Patients Want to
See Innovation

By David Geffen, OD, FAAO


“Hey Doc, what new contact lenses do you have?”

How many times have we heard this question, or some variation
of from our patients? The question is simple, but how we answer it
makes the difference between whether we have a thriving, growing
practice that embraces change or whether we just plod along.

It’s key to keep in mind: Our patients are consumers, as well as patients. They come to us for their eye health needs first and foremost, but they are also shoppers. They expect us to offer them the finest products and services that maximize their visual performance and maintain their eye health, and they expect us to provide the highest level of service.


Patients have access to “Dr. Google,” meaning that they come in for an exam equipped with information about vision problems they are having and about products that may help them.


Practices in many healthcare specialties face this same challenge: If our practice doesn’t offer the most innovative products that best meet our patients’ needs and even exceed their expectations, they will think we are stuck in a time warp and seek care elsewhere.


Present Innovation, Don’t Wait to Be Asked About It
Recently, I had a long-time patient, a contact lens wearer, come in for a routine exam. It had been a year or more since his last visit, and he had been wearing the same contact lens design for at least that long. He was happy enough with his lens but, of course, he asked me, “Is there anything new? Or better?” 


Too often, we as optometrists will respond to a question about new products from a contact lens wearer with something like, “Well, if you’re happy with your current lens, you should stick with it.”


What message does that send our patients? What does it say about the practice of optometry? What would you think of a car dealership that still only sold 2010 models?


Yes, it’s quite possible that the contact lens worn by the inquisitive patient is, in fact, the best option for them. But, what if you took time to learn about newer product offerings and made the best of the bunch available in your practice? What if you then took the time to show your patients the features and benefits of each of these newer designs, and how they may be an improvement over what they are currently wearing?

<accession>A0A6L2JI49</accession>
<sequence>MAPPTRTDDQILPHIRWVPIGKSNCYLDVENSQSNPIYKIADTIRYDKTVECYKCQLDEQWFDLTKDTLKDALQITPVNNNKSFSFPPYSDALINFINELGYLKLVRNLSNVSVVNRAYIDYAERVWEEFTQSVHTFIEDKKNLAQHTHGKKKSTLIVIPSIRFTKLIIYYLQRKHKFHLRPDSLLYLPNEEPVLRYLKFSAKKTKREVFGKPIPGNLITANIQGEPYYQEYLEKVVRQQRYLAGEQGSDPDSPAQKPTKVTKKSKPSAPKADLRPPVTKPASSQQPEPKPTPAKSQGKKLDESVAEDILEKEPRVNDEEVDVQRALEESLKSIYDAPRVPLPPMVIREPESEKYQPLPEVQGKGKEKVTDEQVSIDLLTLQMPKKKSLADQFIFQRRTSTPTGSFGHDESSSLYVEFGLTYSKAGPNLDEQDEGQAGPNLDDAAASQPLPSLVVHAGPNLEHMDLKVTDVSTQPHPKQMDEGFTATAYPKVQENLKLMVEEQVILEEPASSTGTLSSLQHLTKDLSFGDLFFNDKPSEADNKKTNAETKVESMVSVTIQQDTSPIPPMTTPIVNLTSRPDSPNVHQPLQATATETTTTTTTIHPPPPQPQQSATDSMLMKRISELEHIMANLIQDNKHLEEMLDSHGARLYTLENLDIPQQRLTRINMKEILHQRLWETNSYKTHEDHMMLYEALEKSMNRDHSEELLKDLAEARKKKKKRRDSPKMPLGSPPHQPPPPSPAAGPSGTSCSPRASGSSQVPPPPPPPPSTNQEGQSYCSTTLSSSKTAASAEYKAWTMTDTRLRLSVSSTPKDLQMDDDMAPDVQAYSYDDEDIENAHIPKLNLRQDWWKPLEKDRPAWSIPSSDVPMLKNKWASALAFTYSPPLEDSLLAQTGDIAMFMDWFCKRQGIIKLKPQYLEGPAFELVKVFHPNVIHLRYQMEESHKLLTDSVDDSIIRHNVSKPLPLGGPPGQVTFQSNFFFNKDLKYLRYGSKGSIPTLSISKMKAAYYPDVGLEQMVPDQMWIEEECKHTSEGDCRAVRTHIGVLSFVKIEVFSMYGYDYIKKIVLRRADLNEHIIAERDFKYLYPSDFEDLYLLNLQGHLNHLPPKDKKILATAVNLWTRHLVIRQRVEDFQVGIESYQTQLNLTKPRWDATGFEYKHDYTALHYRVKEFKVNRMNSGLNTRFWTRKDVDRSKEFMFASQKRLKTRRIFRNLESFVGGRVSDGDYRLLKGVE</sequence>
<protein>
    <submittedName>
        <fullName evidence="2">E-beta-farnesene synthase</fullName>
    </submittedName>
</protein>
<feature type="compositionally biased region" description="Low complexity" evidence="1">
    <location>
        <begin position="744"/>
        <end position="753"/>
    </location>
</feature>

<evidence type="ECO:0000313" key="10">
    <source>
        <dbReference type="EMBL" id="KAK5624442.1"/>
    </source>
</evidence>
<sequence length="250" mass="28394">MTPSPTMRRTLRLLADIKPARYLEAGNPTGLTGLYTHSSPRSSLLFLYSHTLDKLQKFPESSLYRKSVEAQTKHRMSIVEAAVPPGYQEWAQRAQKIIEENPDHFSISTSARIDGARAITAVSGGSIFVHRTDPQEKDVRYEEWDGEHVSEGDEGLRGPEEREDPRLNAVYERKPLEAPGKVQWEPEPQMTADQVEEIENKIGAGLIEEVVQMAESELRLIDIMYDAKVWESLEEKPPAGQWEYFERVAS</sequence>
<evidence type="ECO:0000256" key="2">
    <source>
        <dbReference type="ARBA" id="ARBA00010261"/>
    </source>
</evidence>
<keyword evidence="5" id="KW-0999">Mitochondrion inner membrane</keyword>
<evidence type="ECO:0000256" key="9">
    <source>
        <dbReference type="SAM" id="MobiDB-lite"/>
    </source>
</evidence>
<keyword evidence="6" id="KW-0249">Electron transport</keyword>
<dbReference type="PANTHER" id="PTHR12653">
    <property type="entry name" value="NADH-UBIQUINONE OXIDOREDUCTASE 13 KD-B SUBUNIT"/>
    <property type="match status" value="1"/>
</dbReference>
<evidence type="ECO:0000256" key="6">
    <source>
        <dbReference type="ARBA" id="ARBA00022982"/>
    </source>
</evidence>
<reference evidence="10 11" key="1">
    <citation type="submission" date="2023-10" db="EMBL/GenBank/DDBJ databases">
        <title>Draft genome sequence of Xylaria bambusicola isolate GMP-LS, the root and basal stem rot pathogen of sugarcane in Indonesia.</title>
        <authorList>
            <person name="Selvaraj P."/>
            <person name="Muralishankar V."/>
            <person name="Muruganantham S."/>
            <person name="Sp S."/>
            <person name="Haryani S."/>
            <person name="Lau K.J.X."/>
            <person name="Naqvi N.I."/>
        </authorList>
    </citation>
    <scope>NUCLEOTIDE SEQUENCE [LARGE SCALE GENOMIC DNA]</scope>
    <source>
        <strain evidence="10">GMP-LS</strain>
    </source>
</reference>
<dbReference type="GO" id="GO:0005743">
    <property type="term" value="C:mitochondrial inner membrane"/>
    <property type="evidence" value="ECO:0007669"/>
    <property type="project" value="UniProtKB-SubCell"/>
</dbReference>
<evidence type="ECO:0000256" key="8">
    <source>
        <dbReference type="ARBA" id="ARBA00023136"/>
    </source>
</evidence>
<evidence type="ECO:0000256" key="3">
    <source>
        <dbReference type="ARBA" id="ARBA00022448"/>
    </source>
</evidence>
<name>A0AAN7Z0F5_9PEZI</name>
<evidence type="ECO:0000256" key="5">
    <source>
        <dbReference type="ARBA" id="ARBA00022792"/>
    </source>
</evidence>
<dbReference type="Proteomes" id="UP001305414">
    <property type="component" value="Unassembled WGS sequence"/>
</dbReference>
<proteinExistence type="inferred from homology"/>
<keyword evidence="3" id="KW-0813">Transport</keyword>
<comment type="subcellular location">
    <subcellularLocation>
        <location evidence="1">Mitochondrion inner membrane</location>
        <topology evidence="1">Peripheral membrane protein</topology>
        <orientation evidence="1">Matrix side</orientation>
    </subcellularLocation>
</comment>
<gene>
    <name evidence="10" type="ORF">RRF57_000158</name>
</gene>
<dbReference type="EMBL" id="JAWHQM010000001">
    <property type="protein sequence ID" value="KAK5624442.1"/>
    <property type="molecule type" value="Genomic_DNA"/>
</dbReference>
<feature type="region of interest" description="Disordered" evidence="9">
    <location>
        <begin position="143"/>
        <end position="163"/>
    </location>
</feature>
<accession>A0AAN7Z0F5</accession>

Even if that patient leaves wearing the same contact lens design he came in with, he comes away seeing your practice as one that offers the latest and best products and that cares about its patients and their vision needs enough to show them all the options available. In our experience, that patient is more likely to come back, and to recommend your practice to their friends and family, as a result.


Train to Explain



With all new technology, we strive to be early adopters.When new contact lenses come out, we learn about them, and we try them out on staff and patients to see how they perform. 


Maintaining a focus on innovation requires training. We have office meetings on Wednesday afternoons during which we discuss what new lens designs are coming out and what new equipment we may be purchasing. It’s important to get feedback from the staff on how the new technology will fit into the practice, and it is vital that they “buy in.” Our technicians and doctors are trained to take time to explain this new technology, mindful that our ultimate goal is to find innovative ways to improve patient care. 


Patients often come into the office and ask about a contact lens they saw advertised on TV, or they may bring an article from a newspaper or the Internet about something new being developed. We must be able to explain why these new innovations are either good for them or not the right choice. 


That's all part of having the best answer to that "simple question."


David Geffen, OD, FAAO, is director of optometric and refractive services at Gordon Schanzlin NewVision Institute in La Jolla, Calif. To reach him:



Capturing the Presbyopic Opportunity


Go Ahead--Rock the Boat